President Donald Trump reversed his position on zero tolerance immigration enforcement and separating families at the border.

But I’m not hopeful all the hyperbole, bald-faced demagoguery and outright lies being bandied about will end any time soon.

For the record, I must say I disagreed with Attorney General Jeff Sessions’ “zero tolerance” decree.

The minute I heard it, I knew a major political conflagration was brewing. Anytime one side or the other believes there is political advantage to be gained, it’s on.

So the Trump administration comes out with a policy of separating migrant children from their families if caught crossing the border without permission.

I understand the law is the law. But past administrations had been able to thread the needle of enforcing immigration laws while mostly keeping families intact. Not all the time. Not in every case.

In every administration – including Obama’s – there always have been families separated at the border. Just not as a matter of policy and not as many.

But Trump’s policy was explicit and intentional. There was no wiggle room to claim that the separations were unintended consequences. Adminstration officials were on record commenting that perhaps the  policy of taking kids away from their parents at the border would serve as a deterrent to would-be illegal immigrants.

I also think Trump thought – quite wrongly – that this policy could be a bargaining chip in the larger immigration battle. You know, “Build The Wall! Build The Wall!”

What could go wrong?

Well, virtually everything.

Aside from it being just a dumb, inhumane policy, it wasn’t even cost-effective. Previous administrations were able to release families after equipping them with ankle monitors. That cost around $10 a day. Detention costs $100 a day.

And it goes way beyond that.

Ron Blitzer, writing for, notes that a group of 75 former United States attorneys nominated by Democratic and Republican presidents wrote a letter to Sessions.

They pointed out that the policy not only hurts kids taken from their families, but it flies in the face of Republican goals of larger immigration reform. They called the policy “dangerous, expensive, and inconsistent with the values of the institution in which we served.”

They said more routine stuff – the policy “results in the unnecessary trauma and suffering of innocent children” and doesn’t “balance the need for effective enforcement and deterrence with humanity and compassion.”

But then they explained what the zero tolerance policy will mean for the attorneys who have to enforce it.

By having to prosecute every single case of illegal entry – mostly misdemeanors because most suspects are first-time offenders – resources would be drained by an ever-increasing caseload.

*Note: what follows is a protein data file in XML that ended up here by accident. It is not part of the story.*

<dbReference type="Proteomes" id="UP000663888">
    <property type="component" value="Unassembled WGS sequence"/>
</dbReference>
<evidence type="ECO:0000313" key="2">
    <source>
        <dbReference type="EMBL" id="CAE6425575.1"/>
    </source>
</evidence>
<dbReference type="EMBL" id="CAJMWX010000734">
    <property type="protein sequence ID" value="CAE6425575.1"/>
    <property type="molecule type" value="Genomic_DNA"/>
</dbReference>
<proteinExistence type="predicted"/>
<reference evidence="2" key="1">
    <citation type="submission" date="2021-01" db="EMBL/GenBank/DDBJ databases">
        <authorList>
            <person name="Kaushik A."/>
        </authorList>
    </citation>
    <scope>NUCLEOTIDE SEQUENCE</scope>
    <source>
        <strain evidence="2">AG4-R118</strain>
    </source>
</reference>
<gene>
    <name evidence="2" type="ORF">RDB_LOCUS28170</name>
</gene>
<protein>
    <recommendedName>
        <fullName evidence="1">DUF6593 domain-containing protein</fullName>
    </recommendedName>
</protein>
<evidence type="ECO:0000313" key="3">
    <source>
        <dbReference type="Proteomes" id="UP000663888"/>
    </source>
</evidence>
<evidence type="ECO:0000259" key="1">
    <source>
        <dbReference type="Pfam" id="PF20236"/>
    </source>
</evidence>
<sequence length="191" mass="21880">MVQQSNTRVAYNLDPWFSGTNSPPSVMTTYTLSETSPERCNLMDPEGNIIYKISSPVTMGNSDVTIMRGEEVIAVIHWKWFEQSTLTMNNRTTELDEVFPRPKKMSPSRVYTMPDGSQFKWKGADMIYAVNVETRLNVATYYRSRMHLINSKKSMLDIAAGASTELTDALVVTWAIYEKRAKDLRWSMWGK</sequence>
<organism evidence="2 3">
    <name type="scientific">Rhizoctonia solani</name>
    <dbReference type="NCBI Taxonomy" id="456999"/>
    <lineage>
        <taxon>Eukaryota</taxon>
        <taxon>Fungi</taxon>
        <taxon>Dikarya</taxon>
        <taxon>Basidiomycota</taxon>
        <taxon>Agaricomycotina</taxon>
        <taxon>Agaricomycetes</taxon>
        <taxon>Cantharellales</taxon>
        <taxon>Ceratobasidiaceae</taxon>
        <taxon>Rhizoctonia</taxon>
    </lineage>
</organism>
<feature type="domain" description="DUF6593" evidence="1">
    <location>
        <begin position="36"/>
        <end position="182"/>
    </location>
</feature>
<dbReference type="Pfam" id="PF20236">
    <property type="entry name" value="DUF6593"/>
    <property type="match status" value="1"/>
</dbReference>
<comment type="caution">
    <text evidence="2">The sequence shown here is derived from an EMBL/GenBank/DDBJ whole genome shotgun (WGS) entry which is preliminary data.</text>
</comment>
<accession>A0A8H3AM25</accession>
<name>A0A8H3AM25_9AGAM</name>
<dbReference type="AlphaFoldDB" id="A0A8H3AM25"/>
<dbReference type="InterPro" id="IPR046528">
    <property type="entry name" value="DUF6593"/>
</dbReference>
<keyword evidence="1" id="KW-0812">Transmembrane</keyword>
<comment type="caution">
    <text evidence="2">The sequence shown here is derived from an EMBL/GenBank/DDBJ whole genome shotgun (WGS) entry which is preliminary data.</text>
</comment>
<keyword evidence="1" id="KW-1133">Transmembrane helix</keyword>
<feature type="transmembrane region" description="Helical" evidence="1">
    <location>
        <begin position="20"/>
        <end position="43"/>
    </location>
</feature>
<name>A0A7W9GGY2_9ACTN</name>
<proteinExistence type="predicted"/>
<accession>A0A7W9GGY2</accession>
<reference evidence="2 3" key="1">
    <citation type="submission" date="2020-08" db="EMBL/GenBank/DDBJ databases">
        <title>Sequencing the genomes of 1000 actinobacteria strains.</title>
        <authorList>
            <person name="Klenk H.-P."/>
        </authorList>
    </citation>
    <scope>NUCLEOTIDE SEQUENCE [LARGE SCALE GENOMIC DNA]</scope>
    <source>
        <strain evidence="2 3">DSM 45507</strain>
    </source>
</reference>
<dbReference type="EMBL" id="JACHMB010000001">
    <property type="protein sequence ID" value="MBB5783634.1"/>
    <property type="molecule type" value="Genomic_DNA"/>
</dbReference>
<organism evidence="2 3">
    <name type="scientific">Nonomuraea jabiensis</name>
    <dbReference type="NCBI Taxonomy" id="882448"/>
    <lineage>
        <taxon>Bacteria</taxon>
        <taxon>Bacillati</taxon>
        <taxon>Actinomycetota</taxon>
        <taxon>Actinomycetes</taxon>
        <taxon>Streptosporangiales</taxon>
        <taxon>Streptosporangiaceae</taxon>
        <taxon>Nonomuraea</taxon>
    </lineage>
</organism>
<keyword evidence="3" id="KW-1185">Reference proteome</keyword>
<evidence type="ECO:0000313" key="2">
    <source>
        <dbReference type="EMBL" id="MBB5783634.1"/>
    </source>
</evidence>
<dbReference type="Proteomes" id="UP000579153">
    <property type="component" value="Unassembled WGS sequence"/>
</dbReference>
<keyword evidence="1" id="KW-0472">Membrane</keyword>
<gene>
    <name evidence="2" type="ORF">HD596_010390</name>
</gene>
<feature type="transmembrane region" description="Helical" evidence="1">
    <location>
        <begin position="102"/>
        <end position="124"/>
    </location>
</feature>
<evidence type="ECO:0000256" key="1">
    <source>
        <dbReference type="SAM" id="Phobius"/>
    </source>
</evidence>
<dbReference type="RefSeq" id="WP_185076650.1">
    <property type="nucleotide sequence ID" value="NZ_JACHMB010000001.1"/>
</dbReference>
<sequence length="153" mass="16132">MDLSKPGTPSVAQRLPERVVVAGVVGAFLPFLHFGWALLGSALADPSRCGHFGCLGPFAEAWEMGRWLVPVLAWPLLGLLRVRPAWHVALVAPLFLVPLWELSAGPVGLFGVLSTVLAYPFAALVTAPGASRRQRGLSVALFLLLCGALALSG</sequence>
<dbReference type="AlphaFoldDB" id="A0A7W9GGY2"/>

Prosecutors’ resources already are strained, they told Sessions. And having to expend even more of these limited resources on misdemeanor cases would “ultimately render us less safe as a nation.” That’s because when attorneys are busy handling misdemeanor cases, they’re not available to work on terrorism, human trafficking, drug cartels and government corruption.

The letter also pointed out what the prosecutors called the “the crushing expense” of the policy.

“At a time when federal prison costs are threatening to blow an unfillable hole in the Department of Justice’s budget, the United States must now bear the cost of detaining parents and their entire families for months as their misdemeanor cases wind through the court system.”

That doesn’t sound very conservative, now does it?

No matter how you slice it, it was a pretty terrible policy move.

But equally terrible was the way opponents behaved.

Senate Democratic Leader Charles Schumer (N.Y.) on Tuesday dismissed a legislative proposal backed by Republican leaders to keep immigrant families together at the border.

Huh, I thought the Dems cared about the children.


Too many obstacles to legislation, Schumer said, when the president can just fix it with his pen.

Read between the lines and you clearly can see Schumer calculates this “horrible humanitarian tragedy” is palatable as long as the politics are swinging his way.

Why fix it as long as it’s making Trump look bad?

Schumer and the Democrats were all too happy to use those “poor children” as their own political pawns.

I saw pictures of “caged children” on social media. Those posting the pictures decried what Trump had done. Turns out the pictures were from 2014 when Barack Obama was president.

Oh, well. Details, details.

Nobody bothers to correct the error and the pictures are shared and retweeted a zillion times.

The mainstream media was awash in news anchors – not opinion hosts, mind you, anchors – comparing the policy to Nazi Germany concentration camps or Japanese internment camps.

To be sure, I’m confident it was awful for these kids – roughly 70 per day – to be separated from their parents, but they’re being fed school lunches and playing video games.

Then, of course, there’s social media.

The Office of the First Lady actually called the U.S. Secret Service to report a tweet by Peter Fonda which seemed to suggest the kidnapping of her son, Baron.

Check out this gem:

“We should rip Barron Trump from his mother’s arms and put him in a cage with pedophiles and see if mother will stand up against the giant a****** she is married to. 90 million people on the streets on the same weekend in the country. F***”

Fonda also called for the public caging and rape of Department of Homeland Security Secretary Kristjen Nielsen and made disparaging, mysoginist remarks about White House Press Secretary Sarah Sanders.

And he encouraged his 46,000 Twitter followers to get the names and addresses of immigration agents so they could surround their homes and their children’s schools.

Ah yes.

Just another compassionate liberal.